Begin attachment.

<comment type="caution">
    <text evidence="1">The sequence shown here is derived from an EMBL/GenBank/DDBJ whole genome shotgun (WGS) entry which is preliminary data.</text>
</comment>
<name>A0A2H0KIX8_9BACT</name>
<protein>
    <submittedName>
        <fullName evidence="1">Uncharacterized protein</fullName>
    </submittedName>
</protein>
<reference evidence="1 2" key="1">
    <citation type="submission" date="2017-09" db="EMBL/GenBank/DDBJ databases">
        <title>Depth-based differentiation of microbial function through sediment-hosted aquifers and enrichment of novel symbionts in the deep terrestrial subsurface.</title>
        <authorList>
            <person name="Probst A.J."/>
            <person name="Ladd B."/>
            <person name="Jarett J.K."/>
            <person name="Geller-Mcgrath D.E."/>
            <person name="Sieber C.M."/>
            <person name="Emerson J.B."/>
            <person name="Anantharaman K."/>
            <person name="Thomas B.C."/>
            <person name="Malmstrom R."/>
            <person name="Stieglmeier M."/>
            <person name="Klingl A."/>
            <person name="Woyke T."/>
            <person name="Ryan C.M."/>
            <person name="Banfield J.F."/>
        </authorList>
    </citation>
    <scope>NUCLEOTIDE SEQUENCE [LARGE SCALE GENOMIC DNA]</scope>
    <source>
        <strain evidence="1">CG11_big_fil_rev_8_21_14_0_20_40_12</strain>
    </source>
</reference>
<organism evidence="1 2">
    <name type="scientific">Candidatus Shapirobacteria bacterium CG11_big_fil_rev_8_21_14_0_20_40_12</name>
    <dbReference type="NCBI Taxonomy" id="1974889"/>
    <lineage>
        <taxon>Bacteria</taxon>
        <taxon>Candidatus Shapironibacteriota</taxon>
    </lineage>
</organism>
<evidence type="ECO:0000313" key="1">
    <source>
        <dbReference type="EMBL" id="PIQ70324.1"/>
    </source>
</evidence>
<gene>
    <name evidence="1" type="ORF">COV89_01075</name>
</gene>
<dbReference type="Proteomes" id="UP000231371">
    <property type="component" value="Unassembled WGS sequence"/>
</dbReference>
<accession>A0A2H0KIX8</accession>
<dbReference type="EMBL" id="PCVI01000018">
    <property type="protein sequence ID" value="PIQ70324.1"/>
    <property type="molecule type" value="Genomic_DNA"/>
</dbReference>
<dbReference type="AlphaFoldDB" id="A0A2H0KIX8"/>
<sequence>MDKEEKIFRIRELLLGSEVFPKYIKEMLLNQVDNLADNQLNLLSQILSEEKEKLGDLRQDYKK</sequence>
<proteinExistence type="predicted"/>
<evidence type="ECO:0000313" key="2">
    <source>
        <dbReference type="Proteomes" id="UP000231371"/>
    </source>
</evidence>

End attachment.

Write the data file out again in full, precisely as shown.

<comment type="caution">
    <text evidence="1">The sequence shown here is derived from an EMBL/GenBank/DDBJ whole genome shotgun (WGS) entry which is preliminary data.</text>
</comment>
<name>A0A2H0KIX8_9BACT</name>
<protein>
    <submittedName>
        <fullName evidence="1">Uncharacterized protein</fullName>
    </submittedName>
</protein>
<reference evidence="1 2" key="1">
    <citation type="submission" date="2017-09" db="EMBL/GenBank/DDBJ databases">
        <title>Depth-based differentiation of microbial function through sediment-hosted aquifers and enrichment of novel symbionts in the deep terrestrial subsurface.</title>
        <authorList>
            <person name="Probst A.J."/>
            <person name="Ladd B."/>
            <person name="Jarett J.K."/>
            <person name="Geller-Mcgrath D.E."/>
            <person name="Sieber C.M."/>
            <person name="Emerson J.B."/>
            <person name="Anantharaman K."/>
            <person name="Thomas B.C."/>
            <person name="Malmstrom R."/>
            <person name="Stieglmeier M."/>
            <person name="Klingl A."/>
            <person name="Woyke T."/>
            <person name="Ryan C.M."/>
            <person name="Banfield J.F."/>
        </authorList>
    </citation>
    <scope>NUCLEOTIDE SEQUENCE [LARGE SCALE GENOMIC DNA]</scope>
    <source>
        <strain evidence="1">CG11_big_fil_rev_8_21_14_0_20_40_12</strain>
    </source>
</reference>
<organism evidence="1 2">
    <name type="scientific">Candidatus Shapirobacteria bacterium CG11_big_fil_rev_8_21_14_0_20_40_12</name>
    <dbReference type="NCBI Taxonomy" id="1974889"/>
    <lineage>
        <taxon>Bacteria</taxon>
        <taxon>Candidatus Shapironibacteriota</taxon>
    </lineage>
</organism>
<evidence type="ECO:0000313" key="1">
    <source>
        <dbReference type="EMBL" id="PIQ70324.1"/>
    </source>
</evidence>
<gene>
    <name evidence="1" type="ORF">COV89_01075</name>
</gene>
<dbReference type="Proteomes" id="UP000231371">
    <property type="component" value="Unassembled WGS sequence"/>
</dbReference>
<accession>A0A2H0KIX8</accession>
<dbReference type="EMBL" id="PCVI01000018">
    <property type="protein sequence ID" value="PIQ70324.1"/>
    <property type="molecule type" value="Genomic_DNA"/>
</dbReference>
<dbReference type="AlphaFoldDB" id="A0A2H0KIX8"/>
<sequence>MDKEEKIFRIRELLLGSEVFPKYIKEMLLNQVDNLADNQLNLLSQILSEEKEKLGDLRQDYKK</sequence>
<proteinExistence type="predicted"/>
<evidence type="ECO:0000313" key="2">
    <source>
        <dbReference type="Proteomes" id="UP000231371"/>
    </source>
</evidence>